I pass by a Tibetan monastery every time I am on the shuttle to my liberal arts college from my apartment offcampus. I never thought of visiting it because monasteries have never been places that are meaningful independently. They are places where I have formed a lot of beautiful memories and they have also been places where I felt trapped by ritualistic handshakes, bows, smiles, and other social formalities. As a child in Nepal, I played games there, and as an adult in America, I sit next to the popular gossips and listen to my mom reminisce about refugee life with them. Going to a monastery means that my mom and I pull out our best chubas, Tibetan dresses, and sit down with other beautifully dressed women and speak in Tibetan. We remind ourselves that we are indeed Tibetan and not the Americans we are most of our lives. Between gossips and snacks that are spread before us on the floor, we would listen to our teacher and marvel at his wisdom and rhetoric. After which, we would all get up and fight for a spot on a line to receive blessings.
So, when a friend told me that she had had a spiritual revelation, had developed a sensitivity to the plight of the world, was in need of spiritual guidance that would allow her to make sense of her newly found awareness, and that she had found that guidance in a Tibetan monastery, I had some issues. My friend was using the Tibetan monastery in a way that I had never conceived of before. The way she went on about this Tibetan monastery; in an instant, she made all that felt familiar to me, my childhood memories at the gompa, feel foreign.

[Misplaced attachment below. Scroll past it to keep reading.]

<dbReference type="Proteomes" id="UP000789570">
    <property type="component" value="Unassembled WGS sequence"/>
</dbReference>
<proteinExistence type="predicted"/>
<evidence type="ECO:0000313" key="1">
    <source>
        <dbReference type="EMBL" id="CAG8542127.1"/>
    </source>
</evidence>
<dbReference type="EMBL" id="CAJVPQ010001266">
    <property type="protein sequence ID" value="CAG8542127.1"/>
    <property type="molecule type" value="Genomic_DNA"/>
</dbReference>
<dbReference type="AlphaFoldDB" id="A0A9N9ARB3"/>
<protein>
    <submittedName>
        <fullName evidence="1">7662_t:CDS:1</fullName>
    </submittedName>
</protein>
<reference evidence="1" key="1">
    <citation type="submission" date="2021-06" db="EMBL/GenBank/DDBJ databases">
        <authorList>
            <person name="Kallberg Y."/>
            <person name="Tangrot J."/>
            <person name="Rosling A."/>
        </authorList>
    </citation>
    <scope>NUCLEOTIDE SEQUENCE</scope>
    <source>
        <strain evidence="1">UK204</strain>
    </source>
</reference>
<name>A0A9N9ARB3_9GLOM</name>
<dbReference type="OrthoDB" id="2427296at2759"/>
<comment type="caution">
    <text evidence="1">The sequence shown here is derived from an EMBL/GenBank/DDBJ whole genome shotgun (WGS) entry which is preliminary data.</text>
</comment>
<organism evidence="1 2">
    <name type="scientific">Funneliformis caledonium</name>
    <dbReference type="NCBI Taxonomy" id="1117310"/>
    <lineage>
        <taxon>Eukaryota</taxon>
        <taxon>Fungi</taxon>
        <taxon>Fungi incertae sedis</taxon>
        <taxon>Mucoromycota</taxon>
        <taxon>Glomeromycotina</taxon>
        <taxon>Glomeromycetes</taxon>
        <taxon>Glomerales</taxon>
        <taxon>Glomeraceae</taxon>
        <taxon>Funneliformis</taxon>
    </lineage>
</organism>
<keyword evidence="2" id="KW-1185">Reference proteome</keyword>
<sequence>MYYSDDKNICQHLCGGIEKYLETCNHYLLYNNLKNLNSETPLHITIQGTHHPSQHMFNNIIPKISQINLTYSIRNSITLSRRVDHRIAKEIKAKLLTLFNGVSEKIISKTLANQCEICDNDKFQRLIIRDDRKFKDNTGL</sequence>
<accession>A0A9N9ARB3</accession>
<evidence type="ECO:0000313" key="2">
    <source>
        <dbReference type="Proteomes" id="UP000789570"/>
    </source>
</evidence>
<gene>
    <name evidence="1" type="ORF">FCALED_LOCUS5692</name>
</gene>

I had sat with the White Buddhists for at least thirty minutes. It was a frustrating experience. I sat in silence watching the gross fetishization of Tibetan Buddhism. I told my friend I couldn’t watch the head lama doze, bored by the dullness of the affair that he had legitimized and sanctioned, any longer. As far as I was concerned at the time, that space had nothing to offer to me. It was not going to satiate my need to be among my people. It was so simplistic in its understanding of Tibetanness, so naive and thoughtless, it was insulting.
I thought about how different my dynamic with Sonam was compared to the one she had with the White women. I thought about my memories and how much they conflicted with what I had experience at the monastery. There is a Buddhist monks who visits our college every two years to build a sand mandala. During his visit, he usually makes time to give a talk on Buddhist philosophy. He stressed to his audience the importance of the heart and how its presence is lacking in the modern world that is preoccupied with developing the mind. During his talk he essentialized Tibetan Buddhism into compassion and the practice of Buddhism to be nothing more than a strong focus on the development of the heart alongside the mind. After his talk, I had a lengthy conversation with him where we mostly exchanged jokes. When I asked him about his talk, he responded with “you kind of have to say that.”
It is a phrase that Tibetans often use when they are in a foreign space, where they believe they are expected to say certain things. He knew his audience and knew what they expected from him. He also knows the educational tradition that he is entering and is mindful not to disturb it. It is a source of his livelihood and has proved itself to be relatively lucrative. The purpose of this paragraph is not to accuse him of being a liar. I don’t think he is lying. It is true that the way he speaks to me is different from the way he speaks to English speakers and I noticed the same behavior from Sonam, the wife of Rinpoche Kunzang at KPL. However, I don’t think he believes that he is proselytizing because the sort of Buddhism that he is speaking of is not the same as the one he practices. It is a Buddhism that has been designed specifically for the West and it is one that is aware not to disturb Western sensibilities. It is not the Buddhism he knows.